The ladies that were return members then read off the writing prompt they had last week, and then read what they wrote based on that prompt. I had a feeling we were going to be doing something like this, which is why I wanted to prepare before going. I wasn't entirely sure what to expect, and so I didn't know what to bring. Thankfully, the library has free wifi, and so I was able to jump on GoogleDocs to find something to share. Same with Spink and the two guys. Future Me made sure to point out something she liked about everyone's share, which is nice.

However, I later joked with my husband that I feel I should be a bit concerned for my writing. Since I usually write such large pieces, I decided to share one of the assignments from MasterClass. I explained to the group what the class was, and then I explained the prompt. I finally prefaced my reading by stating that it was purposely incomplete. I then shared the Devon/Trish suspenseful scene that I shared here last week. Difference is that I read the entire page leading up to it too.

Future Me commented that she really loved the imagery of Trish's hair falling in her face, as well as Devon's note that with all the gasoline one spark would have “the whole thing go up like a Michael Bay set”. I told her I was a bit concerned that the drop of humor there relieves too much of the suspense that I built up. She responded that a sprinkle of humor throughout is a good thing to make sure it's not too intense. I'm still skeptical.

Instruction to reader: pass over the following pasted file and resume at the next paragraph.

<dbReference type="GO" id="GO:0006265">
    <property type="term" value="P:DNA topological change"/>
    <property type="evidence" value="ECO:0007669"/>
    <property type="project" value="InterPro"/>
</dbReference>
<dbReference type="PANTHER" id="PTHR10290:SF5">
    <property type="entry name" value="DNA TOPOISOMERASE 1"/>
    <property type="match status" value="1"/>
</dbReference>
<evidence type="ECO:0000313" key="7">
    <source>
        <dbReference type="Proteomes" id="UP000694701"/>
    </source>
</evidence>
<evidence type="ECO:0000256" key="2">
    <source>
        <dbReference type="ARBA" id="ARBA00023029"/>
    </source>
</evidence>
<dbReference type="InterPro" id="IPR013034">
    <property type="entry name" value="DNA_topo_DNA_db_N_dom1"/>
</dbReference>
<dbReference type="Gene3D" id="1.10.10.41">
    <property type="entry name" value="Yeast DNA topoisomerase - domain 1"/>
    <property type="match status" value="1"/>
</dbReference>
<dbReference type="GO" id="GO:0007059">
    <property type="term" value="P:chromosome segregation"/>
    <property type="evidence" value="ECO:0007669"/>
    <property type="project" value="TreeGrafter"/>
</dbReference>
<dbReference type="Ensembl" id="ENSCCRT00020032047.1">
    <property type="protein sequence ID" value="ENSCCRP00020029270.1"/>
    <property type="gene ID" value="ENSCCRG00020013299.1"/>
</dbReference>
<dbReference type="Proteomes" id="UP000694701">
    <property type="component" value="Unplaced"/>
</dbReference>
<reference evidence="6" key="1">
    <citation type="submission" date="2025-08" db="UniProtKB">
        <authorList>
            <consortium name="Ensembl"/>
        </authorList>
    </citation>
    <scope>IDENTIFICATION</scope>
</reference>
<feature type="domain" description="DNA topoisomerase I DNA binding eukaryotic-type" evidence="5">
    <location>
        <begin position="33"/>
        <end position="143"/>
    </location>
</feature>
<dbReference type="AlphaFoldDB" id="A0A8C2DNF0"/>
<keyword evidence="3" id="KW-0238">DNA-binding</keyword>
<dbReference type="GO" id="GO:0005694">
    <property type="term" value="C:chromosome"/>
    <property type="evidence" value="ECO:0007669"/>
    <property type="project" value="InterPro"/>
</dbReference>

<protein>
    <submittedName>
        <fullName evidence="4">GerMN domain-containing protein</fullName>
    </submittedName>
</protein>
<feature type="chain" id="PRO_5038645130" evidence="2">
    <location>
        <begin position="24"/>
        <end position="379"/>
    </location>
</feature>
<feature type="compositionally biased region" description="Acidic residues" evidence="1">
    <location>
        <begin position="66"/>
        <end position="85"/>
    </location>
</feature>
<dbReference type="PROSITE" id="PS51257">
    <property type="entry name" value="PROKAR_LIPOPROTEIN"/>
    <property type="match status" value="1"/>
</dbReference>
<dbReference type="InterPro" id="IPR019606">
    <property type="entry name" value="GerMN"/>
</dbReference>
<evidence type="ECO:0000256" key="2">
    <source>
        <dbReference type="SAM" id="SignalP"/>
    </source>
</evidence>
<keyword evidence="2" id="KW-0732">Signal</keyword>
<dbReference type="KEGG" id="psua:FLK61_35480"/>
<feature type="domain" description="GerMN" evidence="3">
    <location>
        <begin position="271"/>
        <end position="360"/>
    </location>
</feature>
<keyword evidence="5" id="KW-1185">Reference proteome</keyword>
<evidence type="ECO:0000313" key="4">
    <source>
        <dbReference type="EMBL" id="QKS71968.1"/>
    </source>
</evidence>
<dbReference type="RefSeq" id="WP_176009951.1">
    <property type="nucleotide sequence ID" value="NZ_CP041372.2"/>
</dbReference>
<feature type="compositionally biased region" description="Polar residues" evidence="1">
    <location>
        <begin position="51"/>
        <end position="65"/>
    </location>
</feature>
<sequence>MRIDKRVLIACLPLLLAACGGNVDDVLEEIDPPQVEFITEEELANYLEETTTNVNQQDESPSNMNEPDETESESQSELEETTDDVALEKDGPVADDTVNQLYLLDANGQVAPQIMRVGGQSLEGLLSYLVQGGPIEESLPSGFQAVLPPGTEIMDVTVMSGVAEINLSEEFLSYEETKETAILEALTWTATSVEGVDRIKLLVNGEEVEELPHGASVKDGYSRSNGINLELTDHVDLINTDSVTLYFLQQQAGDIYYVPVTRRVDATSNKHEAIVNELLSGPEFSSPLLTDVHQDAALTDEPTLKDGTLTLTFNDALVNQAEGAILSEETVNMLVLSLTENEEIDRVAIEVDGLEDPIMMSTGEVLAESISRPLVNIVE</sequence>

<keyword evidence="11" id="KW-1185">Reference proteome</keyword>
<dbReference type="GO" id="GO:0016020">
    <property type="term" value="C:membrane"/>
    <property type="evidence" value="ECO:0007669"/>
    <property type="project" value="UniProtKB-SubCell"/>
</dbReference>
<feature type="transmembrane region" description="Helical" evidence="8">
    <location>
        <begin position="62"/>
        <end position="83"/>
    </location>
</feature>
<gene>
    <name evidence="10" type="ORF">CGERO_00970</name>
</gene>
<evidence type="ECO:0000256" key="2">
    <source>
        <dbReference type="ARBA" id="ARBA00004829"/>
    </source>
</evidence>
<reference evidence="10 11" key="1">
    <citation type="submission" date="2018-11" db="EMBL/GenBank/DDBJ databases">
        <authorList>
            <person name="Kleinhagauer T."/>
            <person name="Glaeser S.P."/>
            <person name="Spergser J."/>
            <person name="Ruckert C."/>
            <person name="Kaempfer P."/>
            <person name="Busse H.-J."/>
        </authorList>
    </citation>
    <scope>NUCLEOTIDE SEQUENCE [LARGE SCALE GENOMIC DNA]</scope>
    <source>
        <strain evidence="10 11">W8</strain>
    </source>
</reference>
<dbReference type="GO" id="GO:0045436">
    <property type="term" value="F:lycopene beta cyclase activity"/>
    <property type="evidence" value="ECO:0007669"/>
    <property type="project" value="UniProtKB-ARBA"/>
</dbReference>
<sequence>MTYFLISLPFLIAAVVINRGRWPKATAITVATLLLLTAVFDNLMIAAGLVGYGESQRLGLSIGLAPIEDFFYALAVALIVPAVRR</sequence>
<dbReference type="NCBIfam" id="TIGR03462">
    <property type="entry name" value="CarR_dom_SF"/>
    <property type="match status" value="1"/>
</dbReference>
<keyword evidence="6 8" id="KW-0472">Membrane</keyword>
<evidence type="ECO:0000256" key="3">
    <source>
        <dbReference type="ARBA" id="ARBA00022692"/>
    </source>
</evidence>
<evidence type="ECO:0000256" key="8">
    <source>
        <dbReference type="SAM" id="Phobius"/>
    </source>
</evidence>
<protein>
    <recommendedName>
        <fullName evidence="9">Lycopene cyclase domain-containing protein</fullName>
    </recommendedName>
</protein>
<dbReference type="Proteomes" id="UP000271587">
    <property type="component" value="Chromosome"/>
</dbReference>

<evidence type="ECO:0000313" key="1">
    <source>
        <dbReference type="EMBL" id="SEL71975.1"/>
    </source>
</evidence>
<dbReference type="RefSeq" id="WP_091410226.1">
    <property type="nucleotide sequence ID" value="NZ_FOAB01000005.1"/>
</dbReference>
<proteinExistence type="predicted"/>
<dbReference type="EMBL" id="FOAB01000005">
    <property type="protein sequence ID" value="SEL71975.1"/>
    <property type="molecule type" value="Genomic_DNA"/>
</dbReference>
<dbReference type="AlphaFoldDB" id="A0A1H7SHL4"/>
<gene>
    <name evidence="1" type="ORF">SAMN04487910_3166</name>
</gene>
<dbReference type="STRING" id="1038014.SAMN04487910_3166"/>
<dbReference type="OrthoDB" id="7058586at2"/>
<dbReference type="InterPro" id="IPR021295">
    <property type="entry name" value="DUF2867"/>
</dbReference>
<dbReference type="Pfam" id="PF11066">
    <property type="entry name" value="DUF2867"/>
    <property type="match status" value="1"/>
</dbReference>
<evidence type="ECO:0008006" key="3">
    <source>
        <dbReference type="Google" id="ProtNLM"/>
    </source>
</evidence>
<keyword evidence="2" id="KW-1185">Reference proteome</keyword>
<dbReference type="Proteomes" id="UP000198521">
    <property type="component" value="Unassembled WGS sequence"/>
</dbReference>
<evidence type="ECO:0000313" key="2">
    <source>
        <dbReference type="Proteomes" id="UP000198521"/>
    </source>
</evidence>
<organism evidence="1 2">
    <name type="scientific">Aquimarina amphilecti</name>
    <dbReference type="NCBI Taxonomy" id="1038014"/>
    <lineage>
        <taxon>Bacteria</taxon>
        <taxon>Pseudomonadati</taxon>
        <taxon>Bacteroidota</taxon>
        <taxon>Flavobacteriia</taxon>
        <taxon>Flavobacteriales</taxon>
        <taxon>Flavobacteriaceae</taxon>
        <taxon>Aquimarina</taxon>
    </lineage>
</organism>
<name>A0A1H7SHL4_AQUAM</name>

Anyway, with the comment about my imagery and reassurance that my humor wasn't misplaced, no one asked to know what happens next. No one seemed to want more. I don't know if that's simply because the name of the game with their prompts was to leave the reader hanging, and so it didn't occur to them to comment about the cliffhanger. Or is it because my suspense wasn't large enough that they cared to know?

After everyone read off their samples, the woman who self-published wanted people's opinions on a query letter that she wrote for her second novella. This was pretty cool for me since I just learned about query letters in the MasterClass. Seeing one first hand was a bit exciting for me.

As a cold-reader who knew a little bit about query letters, I was sort of the Devil's Advocate. I deduced that if I had questions or issues after reading the letter, that the agent might have the same ones. The ladies that were regulars obviously knew this woman's story because they must have talked about it in their meetings. They didn't see the issues I did because they knew the answer, and so it was a bit rough going as they became sort of defensive of the woman's work. However, the leader of this meeting did chime in with a bunch of “that's a good point” and tried to mediate between me and the author. In the end, I'm really hoping that my critiques help her sell her book. I really do. In all honesty, it sounds like something that would be right up my mom's alley.